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2014 – Old Friends Retirement Home. While some race horses live a pampered life being set out to stud, many do not. In 2003 Boston Globe movie critic Michael Blowen lead an effort to open this farm for retired race horses.

Government State Kentucky 2014.jpg

 

 

 

2016 – Mammoth Caves

Government State Kentucky 2016.jpg

 

The longest cave system in the country, Mammoth Cave has more than 400 miles of surveyed passageways. Photo from tourist website as I am terrible with cave photography.

Mammoth Cave: An Underground Attraction That Sparked a War in ...

 

 

2018 – Culinary Trail. The most famous culinary trail in Kentucky is the Bourbon Trail.

Government State Kentucky 2018.jpg

 

While we didn’t do the entire trail we did tour the Jim Beam Distillery.

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This storage facility burnt in a fire in 2019.

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Virtual Travel – Colorado

Colorado is another of my favorite states. With it’s towering mountains and sunshine it is a majestic place.

Our visit starts with a 1948 Colorado map. Much like many of the western states Colorado was a very different place 70 + years ago. When this map was published there was less than 1.2 million Coloradans. Today it is nearing 6 million.

Government State Colorado 1948.jpg

 

 

The state is filled with amazing natural wonders. The backside of the 1948 map details many of these.

Government State Colorado 1948 2.jpg

 

 

 

 

Colorado however is not all mountainous. In fact the eastern 1/3, including Denver, is located on the high plains. It is most impressive where the plains reach the mountains, as in this scene where the newly completed Denver to Boulder Turnpike shows.

The turnpike was opened in 1951, just in time to make the cover of this 1953 map.

Government State Colorado 1953.jpg

 

These photos from 2012 show a similar scene.

2012 07 04 8 Boulder CO

 

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As we move into the 1960s the cover scene is Maroon Lake, near Aspen.

Government State Colorado 1964.jpg

 

Founded as a mining camp for the Colorado Silver Boom, Aspen later found the real money was in snow – for skiing. Around the time this map came out Aspen was becoming a destination for the rich and famous, resulting in some of the most expensive real estate in the country. The photo below is representative of the wealth in Aspen, with a line of private jets at the airport – in the summer!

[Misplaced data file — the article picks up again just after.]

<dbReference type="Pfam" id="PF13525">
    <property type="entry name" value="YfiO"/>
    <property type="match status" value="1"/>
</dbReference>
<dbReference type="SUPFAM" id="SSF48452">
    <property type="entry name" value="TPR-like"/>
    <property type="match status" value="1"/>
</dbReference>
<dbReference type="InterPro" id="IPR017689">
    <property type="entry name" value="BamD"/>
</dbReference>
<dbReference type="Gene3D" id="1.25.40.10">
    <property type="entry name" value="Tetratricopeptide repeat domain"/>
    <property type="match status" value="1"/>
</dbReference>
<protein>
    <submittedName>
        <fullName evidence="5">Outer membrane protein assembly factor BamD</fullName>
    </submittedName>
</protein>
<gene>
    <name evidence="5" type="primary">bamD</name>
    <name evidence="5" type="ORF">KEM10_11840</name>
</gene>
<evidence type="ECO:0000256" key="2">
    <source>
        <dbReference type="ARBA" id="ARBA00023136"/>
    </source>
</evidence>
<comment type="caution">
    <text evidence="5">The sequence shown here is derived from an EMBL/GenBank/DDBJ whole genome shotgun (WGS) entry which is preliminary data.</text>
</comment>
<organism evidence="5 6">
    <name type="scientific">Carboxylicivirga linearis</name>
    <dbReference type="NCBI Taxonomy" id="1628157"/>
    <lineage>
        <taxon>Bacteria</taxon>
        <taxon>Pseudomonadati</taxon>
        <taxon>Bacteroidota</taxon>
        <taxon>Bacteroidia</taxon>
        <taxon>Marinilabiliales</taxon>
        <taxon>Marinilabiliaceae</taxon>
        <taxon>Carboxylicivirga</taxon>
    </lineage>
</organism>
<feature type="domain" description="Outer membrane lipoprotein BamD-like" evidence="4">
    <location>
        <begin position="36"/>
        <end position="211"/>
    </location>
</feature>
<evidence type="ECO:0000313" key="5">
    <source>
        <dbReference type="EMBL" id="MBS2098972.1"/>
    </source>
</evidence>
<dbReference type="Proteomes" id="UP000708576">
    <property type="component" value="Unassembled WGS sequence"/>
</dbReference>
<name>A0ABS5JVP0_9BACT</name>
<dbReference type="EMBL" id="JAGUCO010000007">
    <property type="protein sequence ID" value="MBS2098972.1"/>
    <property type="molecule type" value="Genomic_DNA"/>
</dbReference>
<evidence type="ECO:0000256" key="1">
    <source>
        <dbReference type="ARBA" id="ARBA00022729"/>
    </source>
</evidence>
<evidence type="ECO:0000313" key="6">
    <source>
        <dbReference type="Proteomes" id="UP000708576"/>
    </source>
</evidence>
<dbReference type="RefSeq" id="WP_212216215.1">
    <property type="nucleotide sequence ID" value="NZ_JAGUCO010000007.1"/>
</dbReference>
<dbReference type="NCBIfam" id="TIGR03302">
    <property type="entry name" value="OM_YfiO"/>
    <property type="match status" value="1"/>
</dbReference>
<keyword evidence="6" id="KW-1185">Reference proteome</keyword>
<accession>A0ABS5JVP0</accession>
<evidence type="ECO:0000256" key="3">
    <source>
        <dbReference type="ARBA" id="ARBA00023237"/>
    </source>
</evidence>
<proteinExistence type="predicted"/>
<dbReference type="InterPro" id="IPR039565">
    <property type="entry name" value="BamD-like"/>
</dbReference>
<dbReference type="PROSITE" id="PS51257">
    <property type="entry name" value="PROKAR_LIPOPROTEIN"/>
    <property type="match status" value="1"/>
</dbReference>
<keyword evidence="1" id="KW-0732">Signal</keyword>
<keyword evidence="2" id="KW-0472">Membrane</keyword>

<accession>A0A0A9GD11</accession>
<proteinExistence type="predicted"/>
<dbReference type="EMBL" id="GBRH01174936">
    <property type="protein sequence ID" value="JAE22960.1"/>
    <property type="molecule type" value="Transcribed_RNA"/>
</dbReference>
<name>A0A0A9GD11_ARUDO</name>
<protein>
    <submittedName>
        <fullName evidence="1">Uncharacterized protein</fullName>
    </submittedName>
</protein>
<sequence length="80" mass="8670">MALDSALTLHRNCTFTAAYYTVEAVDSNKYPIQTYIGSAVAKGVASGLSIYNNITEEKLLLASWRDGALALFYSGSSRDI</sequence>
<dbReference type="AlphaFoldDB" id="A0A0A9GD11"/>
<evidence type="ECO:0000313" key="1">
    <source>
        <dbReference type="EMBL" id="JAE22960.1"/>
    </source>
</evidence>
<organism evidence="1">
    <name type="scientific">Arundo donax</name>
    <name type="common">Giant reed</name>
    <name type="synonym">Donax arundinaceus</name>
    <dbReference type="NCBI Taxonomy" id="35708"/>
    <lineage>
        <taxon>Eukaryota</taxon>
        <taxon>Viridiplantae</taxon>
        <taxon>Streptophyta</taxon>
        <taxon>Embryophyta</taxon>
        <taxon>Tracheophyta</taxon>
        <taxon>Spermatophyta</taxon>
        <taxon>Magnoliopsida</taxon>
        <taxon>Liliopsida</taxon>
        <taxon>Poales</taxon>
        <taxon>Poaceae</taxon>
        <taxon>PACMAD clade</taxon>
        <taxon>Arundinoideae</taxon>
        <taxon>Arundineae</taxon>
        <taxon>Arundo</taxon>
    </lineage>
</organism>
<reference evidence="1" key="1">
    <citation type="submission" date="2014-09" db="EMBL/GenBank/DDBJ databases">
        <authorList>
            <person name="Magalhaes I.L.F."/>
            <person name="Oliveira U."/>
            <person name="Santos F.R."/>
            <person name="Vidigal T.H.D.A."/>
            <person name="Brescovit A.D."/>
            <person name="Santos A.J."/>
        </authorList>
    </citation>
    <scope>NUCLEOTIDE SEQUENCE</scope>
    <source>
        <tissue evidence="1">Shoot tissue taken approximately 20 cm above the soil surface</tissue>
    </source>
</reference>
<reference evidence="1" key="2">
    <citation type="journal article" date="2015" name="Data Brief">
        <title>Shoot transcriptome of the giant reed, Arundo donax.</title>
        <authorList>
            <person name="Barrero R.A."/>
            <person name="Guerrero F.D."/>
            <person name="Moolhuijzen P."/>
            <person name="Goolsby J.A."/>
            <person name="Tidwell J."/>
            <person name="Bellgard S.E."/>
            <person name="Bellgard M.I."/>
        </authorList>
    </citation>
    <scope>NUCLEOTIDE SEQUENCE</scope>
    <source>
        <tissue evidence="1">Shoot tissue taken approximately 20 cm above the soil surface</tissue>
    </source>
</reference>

2012 07 06 5 Aspen.jpg

 

 

Buttermilk Mountain – where I learned to ski a lifetime ago, as part of a group trip with a bunch of people from Chicago. Nothing like being 22 years old, crashing down a mountain in the day and partying in Aspen at night. There were about 15 people in a house designed for 8, but it worked.

2012 07 06 11 Aspen.jpg

 

As you leave Aspen heading due east you cross Independence Pass. This pass is closed in the winter because of the heavy snow, but is beautiful in the summer.

2012 07 06 19 Independence Pass Colorado.jpg

 

 

Independence Pass – the treeline is very clearly in evidence here as you peak out at 12,095 feet – 3686 meters to my metric friends.

2012 07 06 51 Independence Pass Colorado.jpg

 

 

 

The mountain scenes continue in 1965 with Berthoud Pass. The pass is named for Edward Berthoud, the chief surveyor for the Colorado Central Railroad in the 1870s.

As with most roads through the mountains in Colorado, the routes were originally blazed by the railroads.

Government State Colorado 1965.jpg

 

 

 

 

For 1966 and 1967 unidentified mountain scenes grace the cover.

Government State Colorado 1966.jpg           Government State Colorado 1967.jpg

 

 

It isn’t hard to find great mountain scenes in Colorado – this view is going up Mt Evans.

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The mountain scenes continues throughout the 1960s and 1970s

Government State Colorado 1968.jpg        Government State Colorado 1969.jpg

 

Government State Colorado 1970.jpg      Government State Colorado 1971

 

Government State Colorado 1972.jpg      Government State Colorado 1973

 

 

All of the maps from this era featured the state symbols on the reverse side.

Government State Colorado 1974.jpg        Government State Colorado 1974 2

 

 

 

Colorado is known as the Centennial State, as it was admitted to the Union in 1876. The country’s bicentennial year in 1976 was more special for Colorado as the state celebrated it’s 100th anniversary.